Yarbrough v. Decatur Housing Authority, No. 5:2015cv02325 - Document 41 (N.D. Ala. 2017)

Court Description: MEMORANDUM OPINION. Signed by Judge Abdul K Kallon on 3/6/2017. (KAM, )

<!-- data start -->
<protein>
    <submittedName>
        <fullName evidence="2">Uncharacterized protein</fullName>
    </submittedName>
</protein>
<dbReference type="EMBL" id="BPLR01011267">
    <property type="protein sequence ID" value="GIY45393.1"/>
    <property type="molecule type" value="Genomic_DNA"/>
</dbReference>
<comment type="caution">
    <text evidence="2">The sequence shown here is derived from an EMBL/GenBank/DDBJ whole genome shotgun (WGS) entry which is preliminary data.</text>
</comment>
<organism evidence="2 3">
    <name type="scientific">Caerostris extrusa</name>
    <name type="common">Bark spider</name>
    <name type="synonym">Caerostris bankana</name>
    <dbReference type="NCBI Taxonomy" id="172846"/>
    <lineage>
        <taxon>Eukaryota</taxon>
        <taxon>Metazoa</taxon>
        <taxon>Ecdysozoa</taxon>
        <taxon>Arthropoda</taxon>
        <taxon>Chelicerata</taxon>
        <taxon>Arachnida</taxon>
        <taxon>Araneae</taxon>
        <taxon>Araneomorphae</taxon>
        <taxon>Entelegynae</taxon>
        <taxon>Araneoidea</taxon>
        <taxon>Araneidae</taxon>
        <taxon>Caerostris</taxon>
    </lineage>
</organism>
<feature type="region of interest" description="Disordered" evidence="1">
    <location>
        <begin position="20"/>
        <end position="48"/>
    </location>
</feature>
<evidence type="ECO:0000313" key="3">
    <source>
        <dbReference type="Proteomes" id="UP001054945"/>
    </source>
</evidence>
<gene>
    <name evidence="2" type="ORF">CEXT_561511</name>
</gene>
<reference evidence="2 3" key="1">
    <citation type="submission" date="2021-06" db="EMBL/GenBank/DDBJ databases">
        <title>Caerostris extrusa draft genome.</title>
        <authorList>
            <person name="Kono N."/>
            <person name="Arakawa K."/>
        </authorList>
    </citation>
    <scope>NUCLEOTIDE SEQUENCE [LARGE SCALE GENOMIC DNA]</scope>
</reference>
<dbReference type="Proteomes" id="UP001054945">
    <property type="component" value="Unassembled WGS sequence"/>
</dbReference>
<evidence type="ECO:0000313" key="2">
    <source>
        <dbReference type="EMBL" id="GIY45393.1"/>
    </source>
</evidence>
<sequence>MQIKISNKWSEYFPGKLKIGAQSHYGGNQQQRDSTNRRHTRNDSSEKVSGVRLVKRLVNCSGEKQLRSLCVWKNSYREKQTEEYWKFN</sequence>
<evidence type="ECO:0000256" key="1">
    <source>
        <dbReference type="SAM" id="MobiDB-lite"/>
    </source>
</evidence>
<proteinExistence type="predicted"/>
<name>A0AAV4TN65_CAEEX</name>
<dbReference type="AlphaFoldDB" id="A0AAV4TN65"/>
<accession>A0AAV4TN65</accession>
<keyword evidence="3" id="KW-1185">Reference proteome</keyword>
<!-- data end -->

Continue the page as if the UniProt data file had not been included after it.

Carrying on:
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Yarbrough v. Decatur Housing Authority Doc. 41 FILED 2017 Mar-07 AM 10:18 U.S. DISTRICT COURT N.D. OF ALABAMA UNITED STATES DISTRICT COURT FOR THE NORTHERN DISTRICT OF ALABAMA NORTHEASTERN DIVISION SHEENA YARBROUGH, Plaintiff, v. DECATUR HOUSING AUTHORITY, Defendant. ) ) ) ) ) ) ) ) ) Civil Action Number 5:15-cv-2325-AKK MEMORANDUM OPINION Sheena Yarbrough brings this action against Decatur Housing Authority (“DHA”) pursuant to 42 U.S.C. § 1983,1 alleging violations of her federally protected rights under Section 8 of the U.S. Housing Act of 1937, 42 U.S.C. § 1437 (“Section 8”) and various amendments to the United States Constitution. Doc. 1 at 3. The court has for consideration DHA’s motion for summary judgment, doc. 30, which is fully briefed, docs. 31; 34; 35, and Yarbrough’s motion for summary judgment, doc. 40, which raises the same arguments she raised in her opposition to DHA’s own motion. For the reasons stated below, DHA’s motion is due to be granted and Yarbrough’s motion is due to be denied. 1 See Doe v. Sch. Bd., 604 F.3d 1248, 1265 (11th Cir. 2010) (“Section 1983 does not create any substantive federal rights in and of itself; it is merely a vehicle to bring such suits. Therefore, a § 1983 plaintiff must allege a specific federal right violated by the defendant.”) (citation omitted). 1 Dockets.Justia.com I. STANDARD OF REVIEW Under Fed. R. Civ. P. 56(a), summary judgment is proper “if the movant shows that there is no genuine dispute as to any material fact and the movant is entitled to judgment as a matter of law.” To support a summary judgment motion, the parties must cite to “particular parts of materials in the record, including depositions, documents, electronically stored information, affidavits or declarations, stipulations, admissions, interrogatory answers, or other materials.” Fed. R. Civ. P. 56(c). Moreover, “Rule 56(c) mandates the entry of summary judgment, after adequate time for discovery and upon motion, against a party who fails to make a showing sufficient to establish the existence of an element essential to that party’s case, and on which that party will bear the burden of proof at trial.” Celotex Corp. v. Catrett, 477 U.S. 317, 322 (1986). The moving party bears the initial burden of proving the absence of a genuine issue of material fact. Id. at 323. The burden then shifts to the nonmoving party, who is required to “go beyond the pleadings” to establish that there is a “genuine issue for trial.” Id. at 324 (citation and internal quotation marks omitted). A dispute about a material fact is genuine “if the evidence is such that a reasonable jury could return a verdict for the nonmoving party.” Anderson v. Liberty Lobby, Inc., 477 U.S. 242, 248 (1986). The court must construe the evidence and all reasonable inferences arising from it in the light most favorable to the non-moving party. Adickes v. S. H. Kress 2 & Co., 398 U.S. 144, 157 (1970); see also Anderson, 477 U.S. at 255 (all justifiable inferences must be drawn in the non-moving party’s favor). Any factual disputes will be resolved in the non-moving party’s favor when sufficient competent evidence supports the non-moving party’s version of the disputed facts. See Pace v. Capobianco, 283 F.3d 1275, 1276 (11th Cir. 2002) (a court is not required to resolve disputes in the non-moving party’s favor when that party’s version of events is supported by insufficient evidence). However, “mere conclusions and unsupported factual allegations are legally insufficient to defeat a summary judgment motion.” Ellis v. England, 432 F.3d 1321, 1326 (11th Cir. 2005) (per curiam) (citing Bald Mountain Park, Ltd. v. Oliver, 863 F.2d 1560, 1563 (11th Cir. 1989)). Furthermore, “[a] mere ‘scintilla’ of evidence supporting the opposing party’s position will not suffice; there must be enough of a showing that the jury could reasonably find for that party.” Walker v. Darby, 911 F.2d 1573, 1577 (11th Cir. 1990) (citing Anderson, 477 U.S. at 252). “The standards governing cross-motions for summary judgment are the same, although the court must construe the motions independently, viewing the evidence presented by each moving party in the light most favorable to the nonmovant.” Lozman v. City of Riviera Beach, 39 F. Supp. 3d 1392, 1404 (S.D. Fla. 2014) (citing Shazor v. Professional Transit Management, Ltd., 744 F.3d 948 (6th Cir. 2014)); see also U.S. v. Oakley, 744 F.2d 1553, 1555 (11th Cir. 1984) 3 (applying the Rule 56 summary judgment standard where both parties moved for summary judgment). However, “cross-motions for summary judgment will not, in themselves, warrant the court in granting summary judgment unless one of the parties is entitled to judgment as a matter of law on facts that are not genuinely disputed.” Bricklayers, Masons & Plasterers Int’l Union v. Stuart Plastering Co., 512 F.2d 1017, 1023 (5th Cir. 1975). Nonetheless, “[c]ross motions for summary judgment may be probative of the nonexistence of a factual dispute when . . . they demonstrate a basic agreement concerning what legal theories and material facts are dispositive.” Id. “Indeed, when both parties proceed on the same legal theory and rely on the same material facts the court is signaled that the case is ripe for summary judgment.” Shook v. U.S., 713 F.2d 662, 665 (11th Cir. 1983). That is precisely the case here, as the parties appear to be in agreement that the material facts are undisputed and that certain narrow legal issues — namely, the legal sufficiency of the indictments — are dispositive of the claims joined herein. II. FACTUAL BACKGROUND Yarbrough was a participant in the Section 8 Housing Assistance program provided through the Department of Housing and Urban Development (“HUD”). Docs. 1 at 1; 17-1 at 2–3. The Section 8 Voucher Program provides low income families assistance with rental payments and is administered by public housing authorities (“PHAs”), such as DHA. Id. On April 6, 2011, Yarbrough signed a 4 copy of Obligations of the Participating Family from HUD, which provided, in part, that “members of the family may not engage in drug-related criminal activity.” Doc. 32-7 at 2–3. As of April 4, 2013, the DHA “must terminate program assistance for a participant . . . [i]f any member of the family commits drug-related . . . criminal activity in violation of Section 2.3 of this Administrative Plan and 24 CFR 982.551.” Doc. 17-3 at 2–3. In September 2012, through a newspaper article, DHA learned that Yarbrough was arrested on charges of drug-related criminal activity. Doc. 20-2 at 38:00–41:00. As a result, DHA notified Yarbrough that it intended to terminate her program assistance. Id. In response, Yarbrough denied any involvement in unlawful drug activity and requested a hearing. Id. At the hearing, the hearing officer found that Yarbrough had carried out unlawful drug-related activity and would have to move from her home. Id. However, based on legal advice, DHA decided that Yarbrough could keep her voucher and that it would postpone any decision to terminate her housing assistance subsidies “until a court date or decision was rendered.” Id. at 10:00–10:30; 38:00–41:00. On April 11, 2013, based on the September 2012 arrest, a grand jury at the Limestone County Circuit Court of Alabama indicted Yarbrough on two counts of unlawful distribution of a controlled substance for selling “a quantity of Lortab” and “a quantity of Xanax” to an undercover police officer. Docs. 17-5 at 2–5. The 5 last substantive update from Yarbrough’s case stated that “[t]he state moves to dismiss the case upon payment of court costs and the Defendant occurs [sic]. It is the order of the court that this case will be dismissed upon payment of court costs.” Docs. 20-2 at 25:21–29:20; 34-1 at 7. The state court has since continued the case to allow Yarbrough to pay court fees and the case is still pending. Id. On October 8, 2015, DHA sent Yarbrough a new notice, advising her that it intended to terminate her participation in the Section 8 program on November 30, 2015, due to violations of Housing Choice Voucher #4: Obligations of the Family. Allegedly, in addition to her arrest and subsequent indictment for drug-related activity, Yarbrough failed to (1) notify DHA of a change in family income and composition in January 2015; (2) report her household income from 2011 through 2013; and (3) make required payments to DHA since February 2015. Docs. 1 at 2; 1-1 at 2. At Yarbrough’s request, DHA held a hearing. Doc. 1-1 at 2. Thereafter, the hearing officer issued a decision finding that DHA failed to establish violations on all counts except for the accusation that Yarbrough had “violated her agreement with the Authority and her lease by engaging in drug-related criminal activity.” Doc. 1-1 at 4, 6–7. As a result, the hearing officer upheld DHA’s decision to terminate Yarbrough’s participation in the program. Id. at 6. In his written decision, the hearing officer explained that DHA sufficiently established that Yarbrough had engaged in drug-related criminal activity by 6 presenting evidence of Yarbrough’s arrest and subsequent indictment for two felony counts of unlawful distribution of a controlled substance. Doc. 1-1 at 3. The hearing officer further noted that although Yarbrough presented “credible evidence that the cases will be dismissed on payment of court costs,” id. at 4; doc. 34-1 at 7, the fact that the charges remain pending and that the indictments were issued by “a duly impaneled grand jury” is sufficient proof that “more likely than not, i.e., by a preponderance of the evidence, [that] Ms. Yarbrough engaged in drug related criminal activity in violation of the terms of her agreement with the Authority.” Doc. 32-2 at 3–4. The hearing officer also considered Yarbrough’s assertion that she and DHA had reached an agreement precluding DHA from acting on the termination of benefits until after the court issued a decision on the criminal cases. Id. at 4. To support her contention, Yarbrough relied on an internal note produced by DHA, which indicated that DHA’s legal counsel had advised it to continue paying Yarbrough’s subsidy “until a court decision is rendered.” Id.; doc. 20-2 at 10:00–10:30; 38:00–41:00. However, the hearing officer ultimately found that “[t]his note falls woefully short of an agreement to withhold termination action pending final adjudication of the criminal action.” Doc. 32-2 at 3–4. As such, the hearing officer determined that Yarbrough had violated her agreement due to her involvement in drug-related criminal activity and upheld DHA’s termination of Yarbrough’s Section 8 housing benefits. Id. at 7. Following the hearing, DHA 7 informed Yarbrough that her benefits would cease on December 31, 2015. Docs. 12 at 3; 6 at 3. III. ANALYSIS Yarbrough’s complaint pleads two counts — (1) alleged violations of HUD regulations and requirements by issuing a “decision [that] was based completely on hearsay evidence without legal or factual support” and by failing to “provide a hearing with an impartial hearing officer,”2 doc. 1 at 2; and (2) alleged denial of due process in violation of the Fifth and Fourteenth Amendments to the Constitution, id. at 3. More specifically, Yarbrough contends that DHA violated her rights under the Constitution when it terminated her housing assistance payments without providing her due process by failing to provide her with adequate notice, a meaningful opportunity to be heard, and by basing the decision 2 Although Yarbrough pleads that DHA failed to provide an impartial hearing officer, see doc. 1 at 2, Yarbrough does not seem to have advanced any arguments regarding the alleged violation of her rights in response to DHA’s motion for summary judgment. Therefore, Yarbrough has abandoned this claim. See Davis v. Coca-Cola Bottling Co. Consol., 516 F.3d 955, 971 n.36 (11th Cir. 2008) (“Martin did not defend the claim on summary judgment; he thus abandoned it.”). Alternatively, to the extent Yarbrough is arguing that the hearing officer was not impartial because he purportedly relied on the decision of a previous informal administrative hearing, see docs. 1 at 2; 34 at 10; 40 at 18, the court disagrees because the hearing officer based his conclusion that Yarbrough had engaged in criminal activity on the indictments before him and not the outcome of the previous hearing. See docs. 32-2 at 2–3; 32-13 at 4–5. Indeed, Yarbrough acknowledges that “it appears [the hearing officer] relied solely on the fact that the grand jury had found probable cause for indictment in making his decision.” Doc. 34-1 at 4; see also doc. 40 at 17 (“In his decision it is clear that the only evidence [the hearing officer] reviewed on the matter was the indictment offered by the Defendant.”). Therefore, while the hearing officer refers to the previous hearing in his opinion, see doc. 32-2 at 3, the hearing officer merely noted a procedural fact presented by both parties at the hearing, see doc. 20-2 at 9:55–10:20, 38:00– 39:12, and not a material one. 8 to terminate solely on unreliable hearsay evidence.3 Doc. 1 at 2–3. The court addresses these contentions below, and, for the reasons that follow, finds that Yarbrough has failed to meet her burden, that her motion for summary judgment is due to be denied, and DHA’s motion is due to be granted. A. DHA Provided Yarbrough Sufficient Notice In order to terminate Section 8 housing assistance, due process requires: (1) timely and adequate notice, including the reasons for the proposed termination, (2) an opportunity to be heard at a pre-termination hearing, including the right to present evidence and confront and cross-examine witnesses, (3) a right to be represented by counsel at the hearing, (4) a written decision, including the reasons for the determination and the evidence on which the decision maker relied, and (5) an impartial decision maker. McCall, 809 F. Supp. 2d at 1324 (citing Goldberg v. Kelly, 397 U.S. 254, 266–71 (1970)). An adequate notice of termination must “give the family prompt written notice that the family may request a hearing,” 24 C.F.R. § 982.555(c)(2), and must: “(i) Contain a brief statement of reasons for the decision; (ii) State that if the family does not agree with the decision, the family may request an informal hearing on the decision, and (iii) State the deadline for the family to request an informal hearing.” 24 C.F.R. § 982.555(c)(2)(i)–(iii). Based on the record before this court, DHA complied with the notice requirements. Specifically, DHA sent Yarbrough a termination notice, doc. 32-1 at 2, in which it listed the following 3 Yarbrough’s motion for summary judgment focuses solely on the hearsay contention. See generally doc. 40. 9 reasons for terminating Yarbrough’s housing assistance, including: “D. The family (including each family member) must not: 3. Commit fraud, . . . or any other corrupt or criminal act in connection with the program. 4. Engage in drug-related criminal activity.” Id. (emphasis in original). DHA also provided the time period and the exact arrests and indictments that formed the basis for its decision to initiate termination procedures, stating, “in or around September 2012 you were arrested for drug related activity, and on April 11, 2013, you were indicted for unlawful distribution of [a] controlled substance.” Doc. 32-1 at 2. The termination notice further informed Yarbrough that “[y]ou are entitled to an informal hearing at the Housing Authority at which you may be represented, may present evidence and witnesses. If you wish to have this hearing, you must request it in writing within ten (10) calendar days of the date of this letter.” Id. This notice sufficiently satisfies the requirements laid out by 24 C.F.R. § 982.555(c)(2). Accordingly, DHA’s motion is due to be granted on this issue. B. Yarbrough Received A Meaningful Opportunity To Be Heard The opportunity to be heard is “[t]he fundamental requisite of due process of law . . . .” Goldberg v. Kelly, 397 U.S. 254, 267 (1970) (citation omitted). This entails that “[t]he hearing must be ‘at a meaningful time and in a meaningful manner,’” id. (citation omitted), and that the public assistance recipient have “an effective opportunity to defend [against termination] by confronting any adverse 10 witnesses and by presenting [her] own arguments and evidence orally,” id. at 268. Although “[i]nformal procedures will suffice,” id. at 269, the recipient must be allowed to retain an attorney if she so desires, id. at 270, and “have an opportunity to examine any documents or records or regulations related to the proposed action,” 42 U.S.C. § 1437d(k)(3). Contrary to Yarbrough’s contention, DHA in fact provided her sufficient opportunity to be heard. Specifically, Yarbrough requested and received a pretermination hearing. Docs. 20-2; 32-2 at 2; 32-9 at 2; 32-10 at 2. At the hearing, Yarbrough had counsel, docs. 20-2 at 00:00–00:54; 32-2 at 2, testified, doc. 20-2 at 29:40–43:30, and had the opportunity to cross-examine the DHA’s representative and sole witness at the hearing, id. at 15:19–25:21. Moreover, Yarbrough had an opportunity to review all the documents DHA intended to present prior to the hearing. Doc. 20-2 at 2:20–2:56. Therefore, the court finds that Yarbrough had a meaningful opportunity to be heard prior to the termination of her benefits, and that DHA is also due summary judgment on this issue. C. The Hearing Officer Properly Relied On The Evidence Presented Yarbrough further contends that DHA violated her right to due process by basing its decision on hearsay evidence, i.e., the copies of the indictments against 11 her.4 Doc. 1 at 2. At issue here is whether the hearing officer properly relied on the indictments to find that, by a preponderance of the evidence, Yarbrough had engaged in drug-related criminal activity.5 As Yarbrough puts it in her motion, “Yarbrough contends that as a matter of law an unsupported grand jury indictment is . . . not sufficient evidence to support the termination of [her] benefits.” Doc. 40 at 16. Consequently, Yarbrough contends that she is entitled to summary judgment on this issue. Relevant here, “[t]he Housing Authority has the burden of persuasion in Section 8 termination hearings and ‘must initially present sufficient evidence to establish a prima facie case’ that Plaintiff violated her Section 8 obligations in a manner justifying termination.” Sanders v. Sellers-Earnest, 768 F. Supp. 2d 1180, 1185 (M.D. Fla. 2010) (quoting Basco v. Machin, 514 F.3d 1177, 1182 (11th Cir. 2008)). At a termination hearing, “[e]vidence may be considered without regard to admissibility under the rules of evidence applicable to judicial proceedings.” 24 C.F.R. § 982.555. “[H]earsay evidence may constitute substantial evidence in 4 “[A] PHA . . . may not base a determination that an applicant or household engaged in criminal activity warranting . . . termination of assistance, or eviction on a record of arrest(s).” Doc. 32-5 at 5. However, PHAs may “utilize other evidence, such as police reports detailing the circumstances of the arrest, witness statements, and other relevant documentation to assist them in making a determination that disqualifying conduct occurred.” Id. Here, the hearing officer relied on “other relevant documentation,” i.e., the indictments, rather than the underlying arrests. 5 DHA “may terminate assistance for criminal activity . . . if [it] determines, based on a preponderance of the evidence, that the household member has engaged in the activity, regardless of whether the household member has been arrested or convicted of such activity.” Doc. 32-8 at 4 (DHA’s Administrative Plan). 12 administrative proceedings as long as factors that assure the ‘underlying reliability and probative value’ of the evidence are present.” U.S. Pipe and Foundry Co. v. Webb, 595 F.2d 264, 270 (5th Cir. 1979) (emphasis added) (citations omitted).6 The “underlying reliability and probative value” of hearsay evidence depends on whether: (1) the out-of-court declarant was not biased and had no interest in the result of the case; (2) the opposing party could have obtained the information contained in the hearsay before the hearing and could have subpoenaed the declarant; (3) the information was not inconsistent on its face; and (4) the information has been recognized by courts as inherently reliable. [“The J.A.M. Builders test”]. Basco, 514 F.3d at 1182 (citing J.A.M. Builders, Inc. v. Herman, 233 F.3d 1350, 1354 (11th Cir. 2000)). According to Yarbrough, indictments do not constitute substantial evidence under the J.A.M. Builders test. Doc. 34 at 6–9. Therefore, Yarbrough contends that DHA failed to present a prima facie case regarding her alleged criminal conduct. Id. Yarbrough presents four main reasons to support her contention that DHA cannot rely on the indictments to make a prima facie case. For the reasons stated below, none of Yarbrough’s contentions are persuasive, and, as a result, her motion is due to be denied. 6 The applicable regulations expressly state that hearsay and other “evidence may be considered without regard to admissibility under the rules of evidence applicable to judicial proceedings.” 24 C.F.R. § 982.555(e)(5). 13 First, Yarbrough argues that the anonymity of the grand jurors who indicted her “make [the indictments] less reliable and probative rather than more.” Doc. 34 at 7. However, the Fifth Amendment requires only that an indictment be “returned by a legally constituted and unbiased grand jury.” Costello v. United States, 350 U.S. 359, 363 (1956). There is no contention by Yarbrough that the grand jury that issued the indictments against her was illegally constituted or biased. Therefore, her first contention is unavailing. Second, Yarbrough argues that the anonymity provided to grand jurors precluded her from issuing them subpoenas, and, because the court agreed to dismiss the actual criminal charges against her (pending court costs), she had no opportunity to subpoena the witness (Officer Lance Royals) for a trial and crossexamine him.7 Docs. 32-4 at 3, 5; 34 at 1, 8–9. Again, the Fifth Amendment only requires that indictments are returned by legally constituted and unbiased jurors. See Costello, 350 U.S. at 363. There is no requirement under the Constitution for a defendant to cross-examine grand jurors. Next, Yarbrough’s contention that she never had an opportunity to cross-examine Officer Royals at a criminal trial or before the hearing officer also misses the mark. As an initial matter, presumably, Yarbrough and her counsel agreed to a dismissal of her criminal case in exchange 7 Yarbrough also contends that her inability to subpoena Royals for the administrative hearing further prevented her from challenging the information. Doc. 34 at 7–8 (“Because the criminal charges pending against Ms. Yarbrough were dismissed, she also had no opportunity to subpoena the officer and cross-examine him/her. Similarly the Plaintiff has no access to subpoena powers in the hearing in this case.”). 14 for court costs, and in doing so, agreed to forego her rights under the Sixth Amendment Confrontation Clause. Also, Yarbrough had access to the indictment documents through her criminal case and also received advanced notice that DHA intended to use the indictments as evidence at her administrative hearing. See doc. 20-2 at 00:00–00:20, 2:23–3:00.8 Thus, Yarbrough had the opportunity to prepare appropriate rebuttal evidence for the hearing, including, if she was so inclined, to obtain a statement from Officer Royals or from witnesses who could contradict Officer Royal’s contention that Yarbrough had engaged in criminal drug activity. Third, Yarbrough argues that the indictments are inconsistent, because “the only witness listed on the face of the indictment [i.e., Officer Royals] does not appear to have knowledge of the alleged events.” Doc. 34 at 8. However, “without evidence of perjury or government misconduct,” an indictment is not flawed “simply because it is based on testimony that later may prove to be questionable. Such a rule of law would necessitate independent judicial review of the credibility of grand jury witnesses, an exercise that would seriously infringe upon the traditional independence of the grand jury.” See United States v. Hyder, 732 F.2d 841, 845 (11th Cir. 1984) (quoting United States v. Sullivan, 578 F.2d 121, 124 (5th Cir. 1978)) (internal quotations omitted). Therefore, where, as here, the court 8 In fact, the hearing officer postponed the hearing to allow the parties an opportunity to exchange discovery materials, and both parties conceded at the hearing that they had done so to their “satisfaction.” Doc. 20-2 at 02:20–02:57. 15 only has Yarbrough’s allegation regarding the witness’s purported lack of firsthand knowledge of her case, the court concludes that the indictments are consistent on their face, as they indict Yarbrough for the same crimes for which she was arrested and charged, and do not conflict with any of the evidence presented to the hearing officer. Finally, Yarbrough contends that indictments are generally unreliable, doc. 34 at 8,9 and argues that the court should treat them like arrest reports, upon which HUD does not allow PHAs to “base a determination that an applicant or household engaged in criminal activity warranting . . . termination of assistance.” Doc. 32-5 at 5; see also id. at 4 (arrest records “show nothing more than that someone probably suspected the person apprehended of an offense” and “[i]n many cases, arrests do not result in criminal charges, and even where they do, such charges can be and often are dismissed or the person is not convicted of the alleged crime”). The court disagrees. Indictments are distinct from arrest reports and are sufficiently reliable, because they “conclusively determine[] the existence of probable cause to believe the defendant perpetrated the offense alleged.” Kaley v. United States, 134 S. Ct. 9 Specifically, Yarbrough points to two cases: (1) United States v. Navarro-Vargas, 408 F.3d 1184, 1195 (9th Cir. 2005), referencing that “many criticize the modern grand jury as no more than a ‘rubber stamp’ for the prosecutor;’” and (2) In re Grand Jury Subpoena of Stewart, 144 Misc.2d 1012, 1016 n.1 (N.Y. Sup. Ct. 1989), explaining that “many lawyers and Judges have expressed skepticism concerning the power of the Grand Jury . . . [because] a Grand Jury would indict a ‘ham sandwich.’” Doc. 34 at 8. These cases are not persuasive, in part, because the courts were merely discussing a variety of views regarding grand juries and made no finding regarding their reliability. 16 1090, 1097 (2014) (citations and quotations omitted); see also doc. 40 at 15 n.3 (“The task of the grand jury is not to determine the guilt [of] a party but determine whether or not the State has can [sic] demonstrate a prima facie case to move forward to a trial.”) (citations omitted). Therefore, the indictments are legally sufficient to establish by a preponderance of the evidence, as the hearing officer found, that Yarbrough engaged in the alleged drug-related criminal activity. Based on the court’s review of the evidence, the record belies Yarbrough’s contention that DHA failed to make a prima facie case. To the contrary, it did so by presenting evidence of Yarbrough’s arrest and her subsequent indictments. The reliance on this hearsay evidence was proper because it had the requisite underlying reliability and probative value. As such, the court finds that DHA met its burden of persuasion by establishing a prima facie case. Because DHA met its burden, the burden of production shifted to Yarbrough to show that she had not engaged in the alleged drug-related criminal activity. See Basco, 514 F.3d at 1182. Apparently, based on her belief that DHA had failed to meet its burden through, in part, DHA’s reliance on the indictments rather than presenting actual facts of Yarbrough’s alleged criminal conduct, Yarbrough asserts that she had no burden to produce any evidence at the hearing. Doc. 34 at 4 n.1, 9, 12. Consequently, Yarbrough failed to present any specific evidence to rebut the contentions that she had engaged in the alleged criminal activity. See docs. 1; 20-2 17 at 29:40–41:50; 34. Instead, Yarbrough attempted to meet her burden twofold — both of which failed to rebut DHA’s prima facie case. First, Yarbrough testified that she had a deal with the prosecutor to dismiss the charges after she paid court costs. See docs. 20-2 at 39:24–40:00; 34-1; 40 at 10 (stating in her motion for summary judgment that “[t]o rebut the hearsay evidence Yarbrough produced an order of the court indicating that the charges against her were in the process of being dismissed upon payment of court costs.”). However, an agreement to dismiss the charges in exchange for court costs is not the same thing as a dismissal on the merits. Indeed, although the hearing officer concluded that “Yarbrough presented credible evidence that [her criminal cases] will be dismissed on payment of court costs,” doc. 32-2 at 3, he still found that based on the preponderance of the evidence Yarbrough had engaged in the underlying criminal activity. Second, Yarbrough testified that she had an agreement with DHA to defer the termination proceedings until after the resolution of her criminal cases. See id. at 39:06–39:22, 40:14–40:55; docs. 32-2 at 3; 32-13 at 5. However, the hearing officer rejected this contention, finding that Yarbrough had failed to prove, let alone “present any evidence”10 supporting this contention. Doc. 32-2 at 3. Specifically, the hearing officer stated, 10 In fact, when the hearing officer asked if Yarbrough had a written document showing that an agreement existed, “the only written document” presented came from DHA’s administrative records in which DHA labeled Yarbrough’s file as “pending action in this file.” Doc. 20-2 at 18 Yarbrough relies on an internal note produced by the Authority, indicating that the Authority’s legal counsel had advised the Authority to continue paying Ms. Yarbrough’s subsidy until a court decision is rendered. This note falls woefully short of an agreement to withhold termination action pending final adjudication of the criminal action. Id. (emphasis in original). The court finds no error in this finding in light of the evidence before the hearing officer.11 40:00–40:30. This evidence does not sufficiently suggest or prove the existence of an agreement. Moreover, even if such an agreement had existed, it would not have disproved Yarbrough’s alleged criminal activity because, as Yarbrough’s counsel acknowledged, even with the purported agreement, DHA had the right to proceed with termination proceedings at a later date. Id. at 40:40–40:55. 11 In their briefs, the parties disagree on whether the hearing officer’s finding regarding the purported agreement rises to a credibility determination, and whether the hearing officer assessed Yarbrough’s credibility in general. As Yarbrough puts it, “[t]he hearing officer’s decision does not include any indication that [Yarbrough’s] behavior or demeanor played any part in his decision.” Doc. 34 at 9. Yarbrough adds also that “it is unclear how the hearing officer could evaluate or make determinations about [Yarbrough’s] guilt or innocence since she did not discuss any of the facts regarding the allegations [in the hearing]. [Yarbrough’s] statements on this matter largely regarded the procedural nature of the court case and are undisputed.” Id.; see also doc. 40 at 12–13. The court disagrees because the hearing officer in fact addressed Yarbrough’s credibility through his rejection of Yarbrough’s contentions regarding the purported agreement. Specifically, while Yarbrough may contend that her testimony merely outlined “the procedural nature of the court case,” it is clear from the record that the hearing officer found Yarbrough’s testimony and evidence on this issue “woefully short.” Consequently, although Yarbrough is correct that the hearing officer did not explicitly mention Yarbrough’s credibility in his decision, see doc. 40 at 17, implicit in any finding expressly rejecting a witness’s contention on a specific issue is a determination that the person’s testimony is not credible. See also doc. 32-13 at 5 (the hearing officer explaining in his affidavit that he found Yarbrough’s testimony on this particular issue was not credible). Therefore, Yarbrough’s contention that “[t]he only way the Hearing Officer could use his observation of [Yarbrough] to determine her guilt was if she simply looked so guilty that he could simply determine her guilt without having her speak about the issue,” doc. 34 at 9, is unavailing because specific denial or testimony about the underlying drug charge is not necessary for the hearing officer to assess Yarbrough’s credibility. The hearing officer had the unique opportunity to observe Yarbrough and to assess her demeanor during her testimony, and in doing so had a bird’s eye vantage point to make the determination about whether to believe Yarbrough. Deference is given to the credibility determinations of fact finders in administrative hearings, unless those determinations are “inherently unreasonable or self-contradictory.” See N.L.R.B. v. 19 In short, where, as here, DHA met its burden of persuasion, and Yarbrough failed to meet her burden of production to show that she had not engaged in the alleged criminal activity, see Basco, 514 F.3d at 1182, the court finds that the hearing officer’s decision was proper in light of the evidence presented. Contrary to Yarbrough’s contention, HUD regulations and the case law are clear that DHA can rely on hearsay evidence. Moreover, the hearsay evidence here had the requisite underlying reliability and probative value. If “the reviewing court [is] satisfied that the hearing officer’s conclusions are supported by substantial evidence,” then “deference must be shown to the factfinding [sic] of local housing authorities.” Clark v. Alexander, 85 F.3d 146, 151–52 (4th Cir. 1996); see also Home Health Servs. of the U.S., Inc. v. Schweiker, 683 F.2d 353, 356–57 (11th Cir. 1982) (“The scope of review of agency actions is limited to a determination of whether the Board’s findings are arbitrary, capricious, an abuse of discretion, not in accordance with the law or unsupported by substantial evidence in the record as United Sanitation Serv., Div. of Sanitas Serv. Corp., 737 F.2d 936, 938 (11th Cir. 1984); see also United States v. Ramirez-Chilel, 289 F.3d 744, 749 (11th Cir. 2002) (“Credibility determinations are typically the province of the fact finder because the fact finder personally observes the testimony and is thus in a better position than a reviewing court to assess the credibility of witnesses.”). Here, there is no suggestion that the hearing officer’s determination as to the purported agreement, and Yarbrough’s credibility in that regard, was inherently unreasonable or self-contradictory. To the contrary, Yarbrough’s unsubstantiated assertion about a deferred agreement, her demeanor, and the indictments were sufficient for the hearing officer to find that DHA had met its burden and to find against Yarbrough. Therefore, the court holds that the hearing officer’s credibility determination is not inherently unreasonable or self-contradictory and is entitled to deference. See Parker v. Bowen, 788 F.2d 1512, 1521 (11th Cir. 1986) (“The opportunity to observe the demeanor of a witness, evaluating what is said in the light of how it is said, and considering how it fits with the rest of the evidence gathered before the person who is conducting the hearing, is invaluable, and should not be discarded lightly.”) (citation omitted). 20 a whole.”). Accordingly, because the substantial evidence supports the hearing officer’s finding that the preponderance of the evidence established that Yarbrough had engaged in criminal activity, and in light of Yarbrough’s failure to establish that her constitutional rights were violated, Yarbrough’s motion for summary judgment is due to be denied, and DHA’s motion granted. IV. CONCLUSION For the aforementioned reasons, DHA’s motion for summary judgment, doc. 30, is due to be granted, and Yarbrough’s motion, doc. 40, is due to be denied. The court will enter a final order contemporaneously herewith. DONE the 6th day of March, 2017. _________________________________ ABDUL K. KALLON UNITED STATES DISTRICT JUDGE 21